Operation Proper Exit helps injured combat vets heal emotional wounds
December 30, 2009
- Five combat vets return to Iraq to find closure, talk to Soldiers
- Four were wounded in Iraq, one in Afghanistan
- Operation Proper Exit is sponsored by the Troops First Foundation, with suport from the USO
BAGHDAD -- Alive day is a term dubbed by a number of injured combat veterans to describe the day they escaped death. Some were left with scrapes and bruises, others lost their limbs and, for some, there would be emotional wounds they will struggle with for the rest of their lives.
Five combat veterans returned to Iraq, Dec. 28, as part of the program Operation Proper Exit, to revisit the places they were injured in hopes of finding emotional closure.
This is the third time this year Operation Proper Exit, sponsored by the Troops First Foundation, has brought troops to Iraq to participate in the week-long event.
The five soldiers come from different backgrounds, different ranks and have different stories to tell. What they share is an understanding of living life as a wounded combat veteran.
Sgt. Bill Congleton joined the Marine Corps in October 1998 and gave the Corps 10 years before joining the Army in October 2003. Originally from Sutherlin, Ore., Congleton served with the Oregon National Guard and deployed to Iraq in 2004. He was two miles outside Camp Taji when he was struck by an improvised explosive device June 23, 2004. He suffered a below-the-knee amputation of his right leg and an incomplete spinal cord injury. His left foot was able to be salvaged after multiple surgeries. He retired from the Army in June of 2006.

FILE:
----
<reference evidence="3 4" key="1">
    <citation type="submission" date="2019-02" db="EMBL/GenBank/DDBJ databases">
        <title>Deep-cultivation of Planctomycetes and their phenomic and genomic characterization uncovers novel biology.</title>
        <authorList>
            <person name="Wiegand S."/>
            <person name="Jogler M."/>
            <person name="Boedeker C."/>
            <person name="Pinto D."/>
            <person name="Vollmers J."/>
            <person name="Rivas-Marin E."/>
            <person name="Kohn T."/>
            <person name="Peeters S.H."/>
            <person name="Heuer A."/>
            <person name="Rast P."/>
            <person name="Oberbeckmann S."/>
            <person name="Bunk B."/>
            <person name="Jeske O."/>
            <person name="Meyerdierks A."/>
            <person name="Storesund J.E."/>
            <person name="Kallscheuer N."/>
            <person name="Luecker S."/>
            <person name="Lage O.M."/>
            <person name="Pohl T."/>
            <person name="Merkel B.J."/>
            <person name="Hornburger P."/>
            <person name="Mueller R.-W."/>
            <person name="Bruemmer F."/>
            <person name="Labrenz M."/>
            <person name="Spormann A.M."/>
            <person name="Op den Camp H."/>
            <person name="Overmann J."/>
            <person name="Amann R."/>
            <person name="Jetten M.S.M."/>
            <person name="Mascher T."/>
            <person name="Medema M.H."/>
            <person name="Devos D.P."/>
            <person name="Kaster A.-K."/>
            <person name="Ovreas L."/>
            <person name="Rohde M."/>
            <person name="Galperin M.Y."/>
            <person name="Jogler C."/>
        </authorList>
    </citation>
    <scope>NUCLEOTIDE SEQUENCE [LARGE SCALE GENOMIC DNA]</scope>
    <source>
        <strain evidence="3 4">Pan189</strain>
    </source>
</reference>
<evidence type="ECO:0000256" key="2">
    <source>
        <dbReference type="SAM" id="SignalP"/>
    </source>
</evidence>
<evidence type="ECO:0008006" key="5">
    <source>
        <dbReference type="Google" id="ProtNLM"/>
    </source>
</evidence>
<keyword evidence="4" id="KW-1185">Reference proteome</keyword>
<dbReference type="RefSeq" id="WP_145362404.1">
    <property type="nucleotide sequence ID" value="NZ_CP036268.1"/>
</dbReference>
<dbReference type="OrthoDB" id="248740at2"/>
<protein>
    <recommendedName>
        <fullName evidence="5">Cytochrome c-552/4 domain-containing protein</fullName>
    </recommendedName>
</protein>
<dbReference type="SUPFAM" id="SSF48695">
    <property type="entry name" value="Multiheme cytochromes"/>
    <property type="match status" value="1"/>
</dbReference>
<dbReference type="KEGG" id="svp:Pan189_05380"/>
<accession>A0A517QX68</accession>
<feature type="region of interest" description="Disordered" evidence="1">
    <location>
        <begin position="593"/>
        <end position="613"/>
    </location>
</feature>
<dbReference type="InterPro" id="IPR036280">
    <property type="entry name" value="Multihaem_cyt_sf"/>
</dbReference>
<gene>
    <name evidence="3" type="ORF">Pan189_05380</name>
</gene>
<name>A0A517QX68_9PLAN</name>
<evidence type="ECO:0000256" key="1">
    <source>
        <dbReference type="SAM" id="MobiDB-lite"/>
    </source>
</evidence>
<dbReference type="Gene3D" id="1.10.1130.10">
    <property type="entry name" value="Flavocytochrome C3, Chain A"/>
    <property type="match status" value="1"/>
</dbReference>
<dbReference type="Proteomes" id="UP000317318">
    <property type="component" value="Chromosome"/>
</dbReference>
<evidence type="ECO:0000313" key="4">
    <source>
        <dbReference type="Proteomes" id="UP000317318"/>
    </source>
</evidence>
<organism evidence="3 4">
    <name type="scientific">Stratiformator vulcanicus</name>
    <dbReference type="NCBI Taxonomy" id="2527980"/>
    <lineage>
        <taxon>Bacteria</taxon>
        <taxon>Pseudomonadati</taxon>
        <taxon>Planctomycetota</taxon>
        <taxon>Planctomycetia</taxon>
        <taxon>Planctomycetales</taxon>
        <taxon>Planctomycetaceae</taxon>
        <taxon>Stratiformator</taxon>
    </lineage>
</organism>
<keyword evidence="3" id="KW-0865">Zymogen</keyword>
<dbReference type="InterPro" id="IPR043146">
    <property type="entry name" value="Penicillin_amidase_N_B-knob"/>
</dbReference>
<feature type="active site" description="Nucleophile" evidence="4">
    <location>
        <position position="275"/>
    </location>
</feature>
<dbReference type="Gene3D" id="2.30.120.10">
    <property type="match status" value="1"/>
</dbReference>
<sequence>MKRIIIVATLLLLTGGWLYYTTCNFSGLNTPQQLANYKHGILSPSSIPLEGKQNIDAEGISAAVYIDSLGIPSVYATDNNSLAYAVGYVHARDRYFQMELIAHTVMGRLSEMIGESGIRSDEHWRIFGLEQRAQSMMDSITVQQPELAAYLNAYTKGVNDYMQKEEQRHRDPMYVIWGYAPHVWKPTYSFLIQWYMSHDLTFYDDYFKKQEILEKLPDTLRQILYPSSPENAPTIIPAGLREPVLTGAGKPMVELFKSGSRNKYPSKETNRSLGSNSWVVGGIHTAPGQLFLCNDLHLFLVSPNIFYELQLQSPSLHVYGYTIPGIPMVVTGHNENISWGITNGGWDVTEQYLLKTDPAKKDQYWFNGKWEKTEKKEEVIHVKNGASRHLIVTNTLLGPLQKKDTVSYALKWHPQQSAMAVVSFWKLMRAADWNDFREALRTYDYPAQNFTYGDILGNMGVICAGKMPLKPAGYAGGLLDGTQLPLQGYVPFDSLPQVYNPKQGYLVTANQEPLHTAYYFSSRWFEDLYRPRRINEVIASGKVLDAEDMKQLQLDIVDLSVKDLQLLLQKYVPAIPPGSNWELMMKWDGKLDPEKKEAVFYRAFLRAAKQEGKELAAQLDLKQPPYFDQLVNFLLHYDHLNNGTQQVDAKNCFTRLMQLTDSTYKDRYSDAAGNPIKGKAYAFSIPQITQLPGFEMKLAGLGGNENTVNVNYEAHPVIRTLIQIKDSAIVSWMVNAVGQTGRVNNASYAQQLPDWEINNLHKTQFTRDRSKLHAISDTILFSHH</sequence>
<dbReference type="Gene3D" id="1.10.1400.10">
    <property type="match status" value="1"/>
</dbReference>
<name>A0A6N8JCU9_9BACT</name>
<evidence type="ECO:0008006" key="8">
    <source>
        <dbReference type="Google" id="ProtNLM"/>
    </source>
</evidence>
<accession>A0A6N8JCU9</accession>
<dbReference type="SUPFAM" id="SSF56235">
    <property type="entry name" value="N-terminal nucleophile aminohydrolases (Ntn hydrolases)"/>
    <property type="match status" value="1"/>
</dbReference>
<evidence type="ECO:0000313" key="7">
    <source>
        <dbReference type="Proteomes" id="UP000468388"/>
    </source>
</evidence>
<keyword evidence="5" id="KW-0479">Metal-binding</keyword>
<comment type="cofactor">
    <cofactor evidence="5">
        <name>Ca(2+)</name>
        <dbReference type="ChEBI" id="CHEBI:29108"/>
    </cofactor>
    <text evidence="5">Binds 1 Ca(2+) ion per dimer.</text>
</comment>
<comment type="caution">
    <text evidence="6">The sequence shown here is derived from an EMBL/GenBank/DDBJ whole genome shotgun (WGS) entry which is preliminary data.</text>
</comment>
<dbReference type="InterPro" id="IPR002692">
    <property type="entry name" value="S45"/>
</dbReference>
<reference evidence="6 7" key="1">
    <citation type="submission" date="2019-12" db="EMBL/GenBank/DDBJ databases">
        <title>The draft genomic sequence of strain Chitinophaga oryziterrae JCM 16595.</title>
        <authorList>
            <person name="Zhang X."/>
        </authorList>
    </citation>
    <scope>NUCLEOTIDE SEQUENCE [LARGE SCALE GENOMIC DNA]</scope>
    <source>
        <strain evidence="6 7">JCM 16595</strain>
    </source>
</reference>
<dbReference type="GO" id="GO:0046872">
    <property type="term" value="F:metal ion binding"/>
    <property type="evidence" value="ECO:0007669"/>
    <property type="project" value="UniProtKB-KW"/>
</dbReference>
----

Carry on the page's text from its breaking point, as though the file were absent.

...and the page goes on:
Sgt. 1st Class Mike Schlitz, an Army Ranger, joined the service in March 1996. The Moline, Ill., native was on his first tour, serving with Fort Drum's 2nd Brigade, 10th Mountain Division, when he was hit by an IED device, Feb. 27, 2007. Schlitz suffered burns covering 85 percent of his body, lost both hands, suffers vision loss and has a limited range of motion.
First Lt. Jim Kirchner, now retired, joined the Army in 1986. He was serving on his first tour to Iraq when his forward operating base in Mahmoudyiah was attacked with mortars. The Douglasville, Ga., native suffered injuries to his right arm, back and had internal organ damage.
Capt. Sam Brown was commissioned in the Army in March 2006 after graduating from West Point. Brown, a San Antonio native, was serving with Fort Hood's 3rd Infantry Brigade Combat Team, 1st Infantry Division, in Kandahar, Afghanistan, when he was struck by an IED in September 2008. He suffered third degree burns to 30 percent of his body, including his face. Although Brown was serving in Afghanistan when he was injured, he came to Iraq because his wife, Capt. Amy Brown, is currently attached to the 47th Combat Support Hospital from Fort Lewis, Wash., and because, he said, he wants to speak to others about his experiences.
Sgt. 1st Class Joshua Olson first came to Iraq as a part of Operation Proper Exit in October of this year. He is returning as a military mentor for his fellow soldiers. Olson of Spokane, Wash., joined the Army in November 1997. He was on his first tour in Tel a Far, Iraq, when he was injured Oct. 27, 2003, by a rocket-propelled grenade blast. His right leg was amputated at the hip. He continues to serve on the United States Marksmanship Unit at Fort Benning, Ga.
The soldiers will spend the next six days traveling throughout Iraq with Command Sgt. Maj. Lawrence Wilson, Multi-National Force-Iraq command sergeant major, visiting the places they experienced their own "alive day."
"We welcome these heroes. They are here to heal, and we are here to help them do that," Wilson said.